Abstracts and papers

Slides from the following presentations can be found via this link (and scrolling through to the relevant paper)

Brid Featherstone
Fathers in policy and practice
I will explore some of the key policy developments in relation to fathers that have emerged under the rubric of work/family balance and identify how these relate to a less well documented set of developments which call upon child welfare services to ‘engage’ fathers. I will argue that both sets of developments are underpinned by a reliance on a project of moral exhortation rather than legal entitlements. A model of fathering as important emotionally to their children is being promoted which, according to some research, may accord with many men’s preferences. This model remains silent about the material work that needs to be done to raise children and, in so doing, effaces women’s work and the contribution women make to facilitate men’s fathering. Furthermore, there can be a tendency among some of the influential fathers’ organisations to construct low paid women workers as a central obstacle to men’s ’involvement’ with their children. The paper will briefly consider some of the tensions emerging from some feminist analyses of contemporary policy developments and offer tentative thoughts on what should be fought for.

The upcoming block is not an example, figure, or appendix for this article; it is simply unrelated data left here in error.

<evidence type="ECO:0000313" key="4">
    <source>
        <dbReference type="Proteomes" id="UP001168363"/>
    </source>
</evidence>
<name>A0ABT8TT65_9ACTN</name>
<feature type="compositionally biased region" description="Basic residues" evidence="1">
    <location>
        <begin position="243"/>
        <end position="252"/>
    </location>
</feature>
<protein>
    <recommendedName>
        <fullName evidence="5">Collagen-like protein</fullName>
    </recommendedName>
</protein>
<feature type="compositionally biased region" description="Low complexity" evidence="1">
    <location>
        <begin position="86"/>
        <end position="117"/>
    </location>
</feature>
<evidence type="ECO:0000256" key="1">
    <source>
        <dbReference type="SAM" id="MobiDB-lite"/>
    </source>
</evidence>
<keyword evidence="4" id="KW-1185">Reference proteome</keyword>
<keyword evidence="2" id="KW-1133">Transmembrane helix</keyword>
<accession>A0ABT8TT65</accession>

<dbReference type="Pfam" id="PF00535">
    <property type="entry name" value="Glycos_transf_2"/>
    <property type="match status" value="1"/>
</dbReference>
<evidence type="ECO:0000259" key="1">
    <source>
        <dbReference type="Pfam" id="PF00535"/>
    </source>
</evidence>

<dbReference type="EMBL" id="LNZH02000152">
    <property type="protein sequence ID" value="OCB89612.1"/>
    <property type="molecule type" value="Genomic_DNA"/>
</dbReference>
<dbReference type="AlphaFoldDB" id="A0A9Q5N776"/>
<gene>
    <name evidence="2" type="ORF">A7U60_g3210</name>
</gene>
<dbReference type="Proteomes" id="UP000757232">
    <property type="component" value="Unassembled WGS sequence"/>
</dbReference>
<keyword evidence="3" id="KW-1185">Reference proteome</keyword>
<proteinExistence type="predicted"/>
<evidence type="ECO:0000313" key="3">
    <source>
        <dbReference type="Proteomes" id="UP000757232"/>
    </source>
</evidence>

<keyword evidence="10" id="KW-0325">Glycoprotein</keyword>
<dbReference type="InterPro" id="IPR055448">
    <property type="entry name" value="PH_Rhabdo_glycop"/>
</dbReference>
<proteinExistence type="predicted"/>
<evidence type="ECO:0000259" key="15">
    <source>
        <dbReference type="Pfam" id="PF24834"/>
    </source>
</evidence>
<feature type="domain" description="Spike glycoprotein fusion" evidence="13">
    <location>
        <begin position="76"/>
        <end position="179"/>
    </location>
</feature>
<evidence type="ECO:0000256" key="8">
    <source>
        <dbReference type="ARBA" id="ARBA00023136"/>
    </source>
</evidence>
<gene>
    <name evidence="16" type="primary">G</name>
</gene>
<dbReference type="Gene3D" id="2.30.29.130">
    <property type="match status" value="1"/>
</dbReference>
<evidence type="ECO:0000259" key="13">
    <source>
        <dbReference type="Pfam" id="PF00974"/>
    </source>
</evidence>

Geraldine Brady, Geraldine Brown and Gayle Letherby
Young parenthood: including fathers in the debate?

Whilst there has been increasing interest by government in the issue of teenage pregnancy much of the emphasis of the Teenage Pregnancy Strategy has focused on pregnant young women and young mothers with little regard for the fathers of their babies. Indeed, a commonly held view is that young mothers are often parenting alone. There is an absence of the mention of young fathers and, in the UK context, a lack of published research about how young men experience fatherhood (Coleman and Dennison, 1998). Fathers, when they are mentioned within public policy and academic discourse relating to teenage pregnancy, are assumed to be an homogeneous group – often presented as young, disaffected and uninvolved in the lives of their children. Drawing on two qualitative research studies undertaken in 2004 and 2006 our paper suggests that little is known about the fathers of young women’s babies; a lack of data and of research masks diversity amongst fathers (particularly in terms of age), renders fathers ‘invisible’ and fails to capture the social reality of the lives of young parents. We encourage critical reflection on the current drive in health and social care policy to engage fathers; we argue that the wider sociological concepts of class, gender, ethnicity and masculinity are played out in the lives of young parents and that any attempt to include fathers needs to be located within a wider socio-political context which recognises the structural position of both women and men in society.